Back in March, I wrote a post about the wonderful benefits of keeping a field journal. I really can’t recommend them enough as a way to bring yourself closer to nature, and help you experience it in a different way. I haven’t been writing in mine as much lately, and am currently trying to get back to it again. Just to give you some more examples beyond what was in the last post, here is a drawing from my last field journal/nature journal entry.
I was sitting outside a coffee shop in a major east coast city, and I noticed some sparrows flitting about, searching the ground for crumbs and singing out from the edge of old brick window sills. I made a quick drawing of it, trying to especially capture the way the dark markings on the sparrow looked depending on the angle it was facing.
The benefit of this type of exercise, and of the field journal in general, is to stop a moment to look closer. Drawing something–no matter your skill level–forces you to look a little differently, and notice colors and patterns you didn’t see before.
Another exercise I have always liked is the idea of a “day map.” This is something I learned from this book, although it may be discussed elsewhere as well. Basically, you create a map of interesting things you saw through out your day. The idea isn’t to be able to find them again, necessarily, like you would in an actual map, but to record what you notice as you see it. For example, if I made a map of yesterday I would include seeing the holes the groundhogs have dug in the sides of the retention pond by my house, a large brown rabbit hiding in the grass near an office building, and the heavy, soaking rains and overcast skies later in the day. On the map, a dotted line might show my traveling through time and space between these points.
In addition to being a great way to connect to nature, field journals can also be a great resource to go back to later. For example, I often write questions down that I go back and try to answer once I have access to books or a computer. I also can look back on past journals and compare them to what I see now. Is that big twisted tree that fell over but was still growing still there? Am I seeing as many spotted turtles now as I did when I was a kid? What was the name of that funny looking plant again?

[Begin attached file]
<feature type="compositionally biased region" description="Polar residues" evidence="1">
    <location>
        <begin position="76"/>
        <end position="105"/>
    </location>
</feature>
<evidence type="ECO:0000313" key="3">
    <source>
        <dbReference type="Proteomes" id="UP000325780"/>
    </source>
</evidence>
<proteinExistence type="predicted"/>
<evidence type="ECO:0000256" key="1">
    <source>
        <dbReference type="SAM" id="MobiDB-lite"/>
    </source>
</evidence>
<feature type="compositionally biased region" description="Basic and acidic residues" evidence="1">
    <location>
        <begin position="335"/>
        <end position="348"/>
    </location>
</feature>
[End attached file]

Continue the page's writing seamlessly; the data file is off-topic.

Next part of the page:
I will keep writing in my field journals and will continue to occasionally take pictures to show you some examples of what you can do. If you already have a nature journal/field journal and feel comfortable taking pictures or scanning some pages to send to me at email@example.com, I would love to share them!
Don’t force yourself to be perfect or keep track of everything–just record whatever catches your eye or inspires you! Field journals can be a wonderful lens to view the natural world through, and I recommend them for all ages. If you have very small children, encourage them to draw pictures of what they see while you record dictated sentences. If you are old enough to write yourself, consider keeping a small book in your backpack or back pocket. If smooth, creamy pages inspire you more, as they do for me, find a blank book you like and use it to record thoughts and sketches of what you see. The most exciting thing about keeping a book like this is finding what works for you!
So let’s all give it a try! I will try to get back to writing in my field journal more often, and if you have never kept one before consider making this week, this month, this summer the time you start!